Tuesday, July 11, 2006

Salvation through pessimism

Pessimists in the general world are one thing. Then, there's pessimists of the gaming world. Sometimes, they're downright annoying, but every once in a while I hear something from one of them that makes me cock my head like an excited dog. Enter Chris Crawford, who some of you may remember as an Atari Designer from 1979 and author of the book "The Art of Computer Game Design". Gamasutra published this recent interview with him, and while it's all interesting stuff, this particular bit jumped out at me:

"GS: Now, as far as the gaming industry: you are a published author on the subject. I can pretty much tell from what you’ve been saying what you feel they're doing wrong. Do you feel there's anything they could be doing right? In keeping with the traditional sense of what a game is, how could games be better, in your opinion?
CC: My advice to the gaming industry would be to sincerely copy Hollywood more closely. The gaming industry really does operate on a model very similar to Hollywood with one huge exception, and that is that they have no system for harvesting new concepts. Hollywood knows that it needs new ideas. The games industry doesn't know. Hollywood goes out of its way to provide itself with a seed stock of new talent and ideas, the games industry doesn't. Hollywood spends an enormous amount of money supporting colleges and universities, and training programs at those settings. The games industry does not. Hollywood has a system for honoring weird ideas that aren't necessarily commercial. The games industry really doesn't. That is, Hollywood actually backs these things up with real money.
There's an awful lot of Hollywood money that goes to supporting oddball ideas, because Hollywood has learned the hard way that entertainment is a high risk business that requires innovation. So you spread a lot of money over a large area and most of it is just dead loss. You'll find one idea out of a hundred that's worthwhile, and Hollywood has developed a balanced system. They don't throw money away. They've developed a balanced system that generates enough creative return for their monetary investment. They look very closely at books; they use novels as the basis for movies. The games industry doesn't do that. They support film festivals and a variety of other things that allow aspiring young talent to get just enough funding to devise an advance. They have a pyramid system in place to creators, and at the very top are the Steven Spielbergs and the big expensive blockbusters. But that thing doesn't sit there in the air; underneath those hundred million dollar movies are layer after layer after layer of cheaper, more creative, more varied ideas, and there's money flowing down that. Because they know they need the support. The creative support of all these new ideas. The games industry doesn't do anything like that and that's why it has no new ideas. It just keeps recycling the same old ideas."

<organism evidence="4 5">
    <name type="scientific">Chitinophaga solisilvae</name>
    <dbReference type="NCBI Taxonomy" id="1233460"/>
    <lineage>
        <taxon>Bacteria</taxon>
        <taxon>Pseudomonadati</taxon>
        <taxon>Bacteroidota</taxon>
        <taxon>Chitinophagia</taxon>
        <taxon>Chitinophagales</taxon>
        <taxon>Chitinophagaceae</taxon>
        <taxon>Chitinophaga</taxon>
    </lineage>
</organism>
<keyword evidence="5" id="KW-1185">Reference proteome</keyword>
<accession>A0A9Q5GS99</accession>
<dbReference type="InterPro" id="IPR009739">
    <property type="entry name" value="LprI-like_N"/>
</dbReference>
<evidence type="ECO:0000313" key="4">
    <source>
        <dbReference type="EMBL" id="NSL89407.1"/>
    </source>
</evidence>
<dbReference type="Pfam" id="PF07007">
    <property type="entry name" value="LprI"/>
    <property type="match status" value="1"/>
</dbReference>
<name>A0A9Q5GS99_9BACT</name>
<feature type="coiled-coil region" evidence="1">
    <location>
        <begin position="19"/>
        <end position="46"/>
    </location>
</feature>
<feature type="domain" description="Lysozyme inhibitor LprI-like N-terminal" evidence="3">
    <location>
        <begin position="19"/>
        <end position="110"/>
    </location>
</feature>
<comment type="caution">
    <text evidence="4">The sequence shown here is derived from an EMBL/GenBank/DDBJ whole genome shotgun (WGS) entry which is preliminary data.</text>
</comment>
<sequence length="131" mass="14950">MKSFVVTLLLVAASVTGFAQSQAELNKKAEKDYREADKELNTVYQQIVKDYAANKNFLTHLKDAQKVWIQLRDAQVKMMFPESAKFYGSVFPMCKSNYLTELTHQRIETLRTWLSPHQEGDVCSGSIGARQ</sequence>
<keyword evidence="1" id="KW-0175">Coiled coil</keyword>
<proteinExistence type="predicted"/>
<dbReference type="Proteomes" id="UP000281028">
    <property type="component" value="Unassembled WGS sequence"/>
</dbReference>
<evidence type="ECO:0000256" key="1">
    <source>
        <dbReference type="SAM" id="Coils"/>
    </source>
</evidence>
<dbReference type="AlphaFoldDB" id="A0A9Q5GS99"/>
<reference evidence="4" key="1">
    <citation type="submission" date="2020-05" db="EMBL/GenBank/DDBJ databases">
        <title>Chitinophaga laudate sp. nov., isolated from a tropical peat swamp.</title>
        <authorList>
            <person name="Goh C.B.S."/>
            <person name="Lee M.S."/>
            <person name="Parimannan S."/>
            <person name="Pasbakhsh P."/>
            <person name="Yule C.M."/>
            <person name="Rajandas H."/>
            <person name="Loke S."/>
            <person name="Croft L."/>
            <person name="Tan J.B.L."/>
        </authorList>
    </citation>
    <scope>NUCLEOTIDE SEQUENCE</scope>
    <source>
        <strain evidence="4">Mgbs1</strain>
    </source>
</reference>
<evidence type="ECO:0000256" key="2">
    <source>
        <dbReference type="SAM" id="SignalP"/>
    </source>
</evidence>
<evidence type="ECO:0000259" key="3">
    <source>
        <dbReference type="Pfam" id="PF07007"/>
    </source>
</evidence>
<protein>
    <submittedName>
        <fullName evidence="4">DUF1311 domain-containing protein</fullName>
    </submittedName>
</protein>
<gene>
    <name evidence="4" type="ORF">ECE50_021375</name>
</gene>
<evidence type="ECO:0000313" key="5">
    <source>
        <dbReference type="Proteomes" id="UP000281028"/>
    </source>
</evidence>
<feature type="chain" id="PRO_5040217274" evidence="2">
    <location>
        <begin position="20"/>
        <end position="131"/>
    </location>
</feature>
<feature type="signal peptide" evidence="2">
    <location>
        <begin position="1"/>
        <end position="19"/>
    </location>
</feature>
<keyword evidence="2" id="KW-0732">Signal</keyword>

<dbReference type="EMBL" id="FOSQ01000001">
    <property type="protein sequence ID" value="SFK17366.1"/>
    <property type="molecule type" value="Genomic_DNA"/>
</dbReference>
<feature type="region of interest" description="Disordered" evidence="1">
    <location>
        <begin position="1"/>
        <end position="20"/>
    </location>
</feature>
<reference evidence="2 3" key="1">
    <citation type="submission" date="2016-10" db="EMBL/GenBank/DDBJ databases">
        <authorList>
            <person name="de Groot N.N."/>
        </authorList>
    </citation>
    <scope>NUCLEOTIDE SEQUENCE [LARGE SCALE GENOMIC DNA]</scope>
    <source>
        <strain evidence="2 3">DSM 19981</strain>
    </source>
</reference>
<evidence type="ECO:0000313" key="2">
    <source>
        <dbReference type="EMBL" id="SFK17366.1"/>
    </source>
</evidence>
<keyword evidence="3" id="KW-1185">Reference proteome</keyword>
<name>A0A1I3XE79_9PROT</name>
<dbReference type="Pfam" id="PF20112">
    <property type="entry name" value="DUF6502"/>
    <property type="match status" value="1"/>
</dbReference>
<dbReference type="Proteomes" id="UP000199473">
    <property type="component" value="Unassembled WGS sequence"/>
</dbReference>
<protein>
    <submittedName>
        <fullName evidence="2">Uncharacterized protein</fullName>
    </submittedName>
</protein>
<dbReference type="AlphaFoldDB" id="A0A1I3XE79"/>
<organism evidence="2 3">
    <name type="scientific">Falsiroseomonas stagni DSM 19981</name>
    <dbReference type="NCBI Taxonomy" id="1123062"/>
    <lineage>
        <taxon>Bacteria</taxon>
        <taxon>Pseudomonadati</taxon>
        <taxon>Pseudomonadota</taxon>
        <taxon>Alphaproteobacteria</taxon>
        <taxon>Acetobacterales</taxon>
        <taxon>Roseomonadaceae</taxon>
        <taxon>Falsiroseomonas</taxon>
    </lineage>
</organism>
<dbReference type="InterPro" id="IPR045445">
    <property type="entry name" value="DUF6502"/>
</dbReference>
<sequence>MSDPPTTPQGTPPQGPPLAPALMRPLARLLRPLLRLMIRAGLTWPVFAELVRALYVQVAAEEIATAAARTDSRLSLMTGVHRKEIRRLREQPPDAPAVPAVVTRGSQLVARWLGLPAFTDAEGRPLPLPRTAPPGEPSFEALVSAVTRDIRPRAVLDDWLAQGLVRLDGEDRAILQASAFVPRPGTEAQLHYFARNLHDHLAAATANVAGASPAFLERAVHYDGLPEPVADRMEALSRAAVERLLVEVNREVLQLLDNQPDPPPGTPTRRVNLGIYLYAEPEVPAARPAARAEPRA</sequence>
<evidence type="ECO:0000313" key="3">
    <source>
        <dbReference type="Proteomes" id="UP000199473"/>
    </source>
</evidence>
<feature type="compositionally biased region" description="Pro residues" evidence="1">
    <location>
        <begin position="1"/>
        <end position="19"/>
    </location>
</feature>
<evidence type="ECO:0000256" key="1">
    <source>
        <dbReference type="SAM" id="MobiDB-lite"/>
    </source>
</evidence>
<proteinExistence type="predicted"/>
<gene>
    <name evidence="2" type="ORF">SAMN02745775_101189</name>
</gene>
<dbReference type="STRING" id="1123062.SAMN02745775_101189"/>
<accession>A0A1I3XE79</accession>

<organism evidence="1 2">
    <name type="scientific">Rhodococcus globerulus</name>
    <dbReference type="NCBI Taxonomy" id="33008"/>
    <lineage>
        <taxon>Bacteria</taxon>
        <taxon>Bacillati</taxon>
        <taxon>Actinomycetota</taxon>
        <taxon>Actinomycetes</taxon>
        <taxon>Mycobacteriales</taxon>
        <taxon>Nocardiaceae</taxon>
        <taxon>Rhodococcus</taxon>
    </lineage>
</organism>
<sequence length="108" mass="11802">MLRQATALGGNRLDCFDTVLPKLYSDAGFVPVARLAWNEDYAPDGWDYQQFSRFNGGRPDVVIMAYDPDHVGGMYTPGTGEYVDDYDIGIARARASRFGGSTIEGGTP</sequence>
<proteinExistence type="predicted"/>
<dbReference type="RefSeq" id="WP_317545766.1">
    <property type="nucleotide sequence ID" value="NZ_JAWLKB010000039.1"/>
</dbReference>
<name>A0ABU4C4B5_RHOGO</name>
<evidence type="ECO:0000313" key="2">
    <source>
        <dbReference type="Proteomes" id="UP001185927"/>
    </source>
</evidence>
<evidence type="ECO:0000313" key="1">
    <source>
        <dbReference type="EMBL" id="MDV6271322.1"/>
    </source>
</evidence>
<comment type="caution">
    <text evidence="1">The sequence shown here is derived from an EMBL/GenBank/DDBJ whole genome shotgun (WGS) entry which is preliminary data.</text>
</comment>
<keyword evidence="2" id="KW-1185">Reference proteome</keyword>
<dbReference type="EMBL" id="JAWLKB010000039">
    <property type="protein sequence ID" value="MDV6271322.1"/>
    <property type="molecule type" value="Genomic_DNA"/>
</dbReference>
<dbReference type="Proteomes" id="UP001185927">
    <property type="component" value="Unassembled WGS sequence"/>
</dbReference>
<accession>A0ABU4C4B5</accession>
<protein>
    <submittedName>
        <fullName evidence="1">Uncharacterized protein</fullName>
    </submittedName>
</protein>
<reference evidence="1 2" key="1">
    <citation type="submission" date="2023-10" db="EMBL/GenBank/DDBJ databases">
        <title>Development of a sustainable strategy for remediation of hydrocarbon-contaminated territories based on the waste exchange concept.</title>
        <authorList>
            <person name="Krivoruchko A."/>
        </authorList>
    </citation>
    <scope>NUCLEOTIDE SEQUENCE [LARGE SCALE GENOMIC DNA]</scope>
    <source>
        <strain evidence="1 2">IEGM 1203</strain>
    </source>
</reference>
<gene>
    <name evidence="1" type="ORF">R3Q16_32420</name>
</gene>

Is it true, or isn't it? Some game designers would surely disagree. Generalizing the industry tends to ruffle feathers. On the other hand, the rumor is that story-centric games get cut off at the pass when being pitched as a concept. There can be a story, but it needs to be outweighed by action, sex appeal, blood, oodles of guns and better than real life graphics. Funny enough, I have been bitching (as you all well know) that the gaming industry is turning into Hollywood-by using recycled concepts and making too many sequels- and Crawford reminded me of the aspects I hadn't considered. Hey, a pessimist just reminded me to be open minded. Sweet.

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